To a stirred suspension of 2'-deoxy-5-ethynyluridine (J. Med. Chem., 26(5), 661-6, (1983)) (0.4 g, 1.6 mmol) in dry acetonitrile (15 ml) and chlorotrimethyl silane (0.7 ml, 5.6 mmol) was added, with ice cooling, triethylamine (1.13 ml, 8.1 mmol) and stirring was maintained at room temperature for 2.5 hr. Toluoylchloride (0.3 ml, 2.1 mmol) was then added and after stirring for a further 7 hr the mixture was filtered, the filtrate evaporated to dryness and the residue dissolved in ethanol (20 ml). Glacial acetic acid was then added and after stirring for 0.5 hr at room temperature the solvent was evaporated and residual acetic acid coevaporated with ethanol. Purification of the product by thick layer silica chromatography eluting with methanol/methylenechloride (1:24) followed by recrystallisation from methanol afforded title compound (0.03 g) melting at 176-9° C.
CHN calculated for C19 H18 N2 O6.0.2 EtOH C, 61.37; H, 5.08; N, 7.36%
Found C, 60.92; H, 4.87; N, 7.40%
The following examples illustrate pharmaceutical formulations according to the invention in which the active ingredient is a compound of formula (I).
______________________________________Example A Tablet______________________________________Active ingredient 100 mgLactose 200 mgStarch 50 mgPolyvinylpyrrolidone 5 mgMagnesium stearate 4 mg 359 mg______________________________________
Tablets are prepared from the foregoing ingredients by wet granulation followed by compression.
______________________________________Ophthalmic SolutionExample B______________________________________Active ingredient 0.5Sodium chloride, analytical grade 0.9 gThiomersal 0.001 gPurified water to 100 mlpH adjusted to 7.5______________________________________
The following formulations A and B are prepared by wet granulation of the ingredients with a solution of povidone, followed by addition of magnesium stearate and compression.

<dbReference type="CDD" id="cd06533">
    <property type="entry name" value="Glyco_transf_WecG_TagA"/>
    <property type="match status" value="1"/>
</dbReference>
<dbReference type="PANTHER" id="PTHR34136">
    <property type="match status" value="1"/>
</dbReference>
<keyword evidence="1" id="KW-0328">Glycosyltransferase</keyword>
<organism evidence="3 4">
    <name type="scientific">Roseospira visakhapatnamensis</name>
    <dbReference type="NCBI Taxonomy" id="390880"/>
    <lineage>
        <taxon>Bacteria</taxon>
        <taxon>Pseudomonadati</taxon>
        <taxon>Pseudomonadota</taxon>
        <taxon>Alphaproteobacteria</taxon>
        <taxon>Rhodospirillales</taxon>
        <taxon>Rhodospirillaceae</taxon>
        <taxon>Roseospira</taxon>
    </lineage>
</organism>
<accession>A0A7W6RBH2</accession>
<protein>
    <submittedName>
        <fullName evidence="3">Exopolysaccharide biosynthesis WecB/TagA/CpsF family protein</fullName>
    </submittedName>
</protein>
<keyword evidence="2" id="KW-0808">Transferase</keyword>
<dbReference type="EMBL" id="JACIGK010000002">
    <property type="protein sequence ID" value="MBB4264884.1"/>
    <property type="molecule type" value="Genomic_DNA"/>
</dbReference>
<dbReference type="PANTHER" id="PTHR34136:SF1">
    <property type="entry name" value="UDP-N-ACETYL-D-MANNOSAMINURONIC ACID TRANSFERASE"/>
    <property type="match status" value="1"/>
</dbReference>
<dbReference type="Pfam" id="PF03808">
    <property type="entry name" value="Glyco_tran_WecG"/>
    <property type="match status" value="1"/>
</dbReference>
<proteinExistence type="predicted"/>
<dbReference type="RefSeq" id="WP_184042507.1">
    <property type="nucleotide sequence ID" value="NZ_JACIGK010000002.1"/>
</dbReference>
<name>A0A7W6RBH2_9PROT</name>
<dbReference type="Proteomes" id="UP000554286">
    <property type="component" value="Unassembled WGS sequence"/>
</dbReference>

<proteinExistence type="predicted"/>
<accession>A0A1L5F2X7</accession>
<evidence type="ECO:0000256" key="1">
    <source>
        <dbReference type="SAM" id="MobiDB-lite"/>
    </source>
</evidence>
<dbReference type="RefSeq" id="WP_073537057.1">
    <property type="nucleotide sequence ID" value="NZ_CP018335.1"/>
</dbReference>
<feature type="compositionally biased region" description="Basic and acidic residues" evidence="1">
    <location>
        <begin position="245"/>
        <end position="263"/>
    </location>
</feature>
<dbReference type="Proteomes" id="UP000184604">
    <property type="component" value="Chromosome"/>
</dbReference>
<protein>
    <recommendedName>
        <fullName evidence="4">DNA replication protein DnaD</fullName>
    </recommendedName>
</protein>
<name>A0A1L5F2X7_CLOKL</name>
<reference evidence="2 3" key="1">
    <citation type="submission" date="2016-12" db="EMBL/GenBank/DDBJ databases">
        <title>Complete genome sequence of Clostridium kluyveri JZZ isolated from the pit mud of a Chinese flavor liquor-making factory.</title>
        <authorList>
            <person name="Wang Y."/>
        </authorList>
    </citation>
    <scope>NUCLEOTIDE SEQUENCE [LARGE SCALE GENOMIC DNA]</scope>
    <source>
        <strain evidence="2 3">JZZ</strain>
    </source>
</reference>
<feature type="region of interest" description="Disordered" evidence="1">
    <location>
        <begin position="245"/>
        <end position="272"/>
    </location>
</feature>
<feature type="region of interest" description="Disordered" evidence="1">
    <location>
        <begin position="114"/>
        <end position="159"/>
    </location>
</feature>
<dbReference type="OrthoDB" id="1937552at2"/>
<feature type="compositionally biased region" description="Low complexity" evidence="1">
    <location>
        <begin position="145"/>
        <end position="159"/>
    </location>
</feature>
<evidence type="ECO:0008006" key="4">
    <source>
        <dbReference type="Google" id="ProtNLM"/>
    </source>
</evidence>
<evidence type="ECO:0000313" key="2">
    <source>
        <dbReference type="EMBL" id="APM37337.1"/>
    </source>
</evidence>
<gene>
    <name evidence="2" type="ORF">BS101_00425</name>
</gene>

______________________________________ mg/tablet mg/tablet______________________________________Formulation A(a) Active ingredient 250 250(b) Lactose B.P. 210 26(c) Povidone B.P. 15 9(d) Sodium Starch Glycollate 20 12(e) Magnesium Stearate 5 3 500 300Formulation B(a) Active ingredient 250 250(b) Lactose 150 --(c) Avicel PH 101 60 26(d) Povidone B.P. 15 9(e) Sodium Starch Glycollate 20 12(f) Magnesium Stearate 5 3 500 300Formulation CActive ingredient 100Lactose 200Starch 50Povidone 5Magnesium stearate 4 359______________________________________
The following formulations, D and E, are prepared by direct compression of the admixed ingredients. The lactose used in formulation E is of the direct compression type.
______________________________________ mg/capsule______________________________________Formulation DActive Ingredient 250Pregelatinised Starch NF15 150 400Formulation EActive Ingredient 250Lactose 150Avicel 100 500______________________________________
The formulation is prepared by wet granulation of the ingredients (below) with a solution of povidone followed by the addition of magnesium stearate and compression.